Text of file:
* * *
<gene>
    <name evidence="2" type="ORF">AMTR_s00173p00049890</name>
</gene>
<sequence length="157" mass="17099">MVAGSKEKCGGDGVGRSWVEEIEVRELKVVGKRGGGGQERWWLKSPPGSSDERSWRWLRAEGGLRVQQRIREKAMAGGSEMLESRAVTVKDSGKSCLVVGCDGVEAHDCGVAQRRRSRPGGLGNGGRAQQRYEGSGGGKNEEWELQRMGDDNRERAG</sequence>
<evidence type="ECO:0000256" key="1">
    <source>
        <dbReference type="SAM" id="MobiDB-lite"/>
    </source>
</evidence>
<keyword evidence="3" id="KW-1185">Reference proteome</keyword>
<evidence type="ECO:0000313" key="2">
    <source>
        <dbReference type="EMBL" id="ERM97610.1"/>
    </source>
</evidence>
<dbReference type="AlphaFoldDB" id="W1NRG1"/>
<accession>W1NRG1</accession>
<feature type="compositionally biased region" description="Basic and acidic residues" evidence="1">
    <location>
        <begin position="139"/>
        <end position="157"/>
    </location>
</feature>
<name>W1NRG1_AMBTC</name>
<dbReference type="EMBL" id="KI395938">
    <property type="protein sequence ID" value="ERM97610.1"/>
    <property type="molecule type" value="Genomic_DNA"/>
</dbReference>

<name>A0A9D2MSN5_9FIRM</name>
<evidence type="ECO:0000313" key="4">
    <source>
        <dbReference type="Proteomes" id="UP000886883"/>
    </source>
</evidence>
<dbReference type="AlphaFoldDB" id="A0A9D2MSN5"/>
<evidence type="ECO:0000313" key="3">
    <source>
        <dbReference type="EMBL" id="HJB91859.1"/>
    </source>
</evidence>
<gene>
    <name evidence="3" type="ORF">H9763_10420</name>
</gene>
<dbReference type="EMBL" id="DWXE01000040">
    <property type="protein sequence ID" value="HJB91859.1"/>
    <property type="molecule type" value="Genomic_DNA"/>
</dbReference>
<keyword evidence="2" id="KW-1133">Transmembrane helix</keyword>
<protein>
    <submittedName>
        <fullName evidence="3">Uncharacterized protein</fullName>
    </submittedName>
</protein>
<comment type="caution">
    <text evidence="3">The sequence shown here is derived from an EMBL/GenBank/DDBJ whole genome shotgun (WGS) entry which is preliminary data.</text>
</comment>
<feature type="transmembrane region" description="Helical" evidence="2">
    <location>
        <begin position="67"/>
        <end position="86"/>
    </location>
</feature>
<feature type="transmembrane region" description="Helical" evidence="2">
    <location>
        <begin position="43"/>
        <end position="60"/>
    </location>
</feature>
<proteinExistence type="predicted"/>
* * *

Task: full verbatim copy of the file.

<gene>
    <name evidence="2" type="ORF">AMTR_s00173p00049890</name>
</gene>
<sequence length="157" mass="17099">MVAGSKEKCGGDGVGRSWVEEIEVRELKVVGKRGGGGQERWWLKSPPGSSDERSWRWLRAEGGLRVQQRIREKAMAGGSEMLESRAVTVKDSGKSCLVVGCDGVEAHDCGVAQRRRSRPGGLGNGGRAQQRYEGSGGGKNEEWELQRMGDDNRERAG</sequence>
<evidence type="ECO:0000256" key="1">
    <source>
        <dbReference type="SAM" id="MobiDB-lite"/>
    </source>
</evidence>
<keyword evidence="3" id="KW-1185">Reference proteome</keyword>
<evidence type="ECO:0000313" key="2">
    <source>
        <dbReference type="EMBL" id="ERM97610.1"/>
    </source>
</evidence>
<dbReference type="AlphaFoldDB" id="W1NRG1"/>
<accession>W1NRG1</accession>
<feature type="compositionally biased region" description="Basic and acidic residues" evidence="1">
    <location>
        <begin position="139"/>
        <end position="157"/>
    </location>
</feature>
<name>W1NRG1_AMBTC</name>
<dbReference type="EMBL" id="KI395938">
    <property type="protein sequence ID" value="ERM97610.1"/>
    <property type="molecule type" value="Genomic_DNA"/>
</dbReference>

<name>A0A9D2MSN5_9FIRM</name>
<evidence type="ECO:0000313" key="4">
    <source>
        <dbReference type="Proteomes" id="UP000886883"/>
    </source>
</evidence>
<dbReference type="AlphaFoldDB" id="A0A9D2MSN5"/>
<evidence type="ECO:0000313" key="3">
    <source>
        <dbReference type="EMBL" id="HJB91859.1"/>
    </source>
</evidence>
<gene>
    <name evidence="3" type="ORF">H9763_10420</name>
</gene>
<dbReference type="EMBL" id="DWXE01000040">
    <property type="protein sequence ID" value="HJB91859.1"/>
    <property type="molecule type" value="Genomic_DNA"/>
</dbReference>
<keyword evidence="2" id="KW-1133">Transmembrane helix</keyword>
<protein>
    <submittedName>
        <fullName evidence="3">Uncharacterized protein</fullName>
    </submittedName>
</protein>
<comment type="caution">
    <text evidence="3">The sequence shown here is derived from an EMBL/GenBank/DDBJ whole genome shotgun (WGS) entry which is preliminary data.</text>
</comment>
<feature type="transmembrane region" description="Helical" evidence="2">
    <location>
        <begin position="67"/>
        <end position="86"/>
    </location>
</feature>
<feature type="transmembrane region" description="Helical" evidence="2">
    <location>
        <begin position="43"/>
        <end position="60"/>
    </location>
</feature>
<proteinExistence type="predicted"/>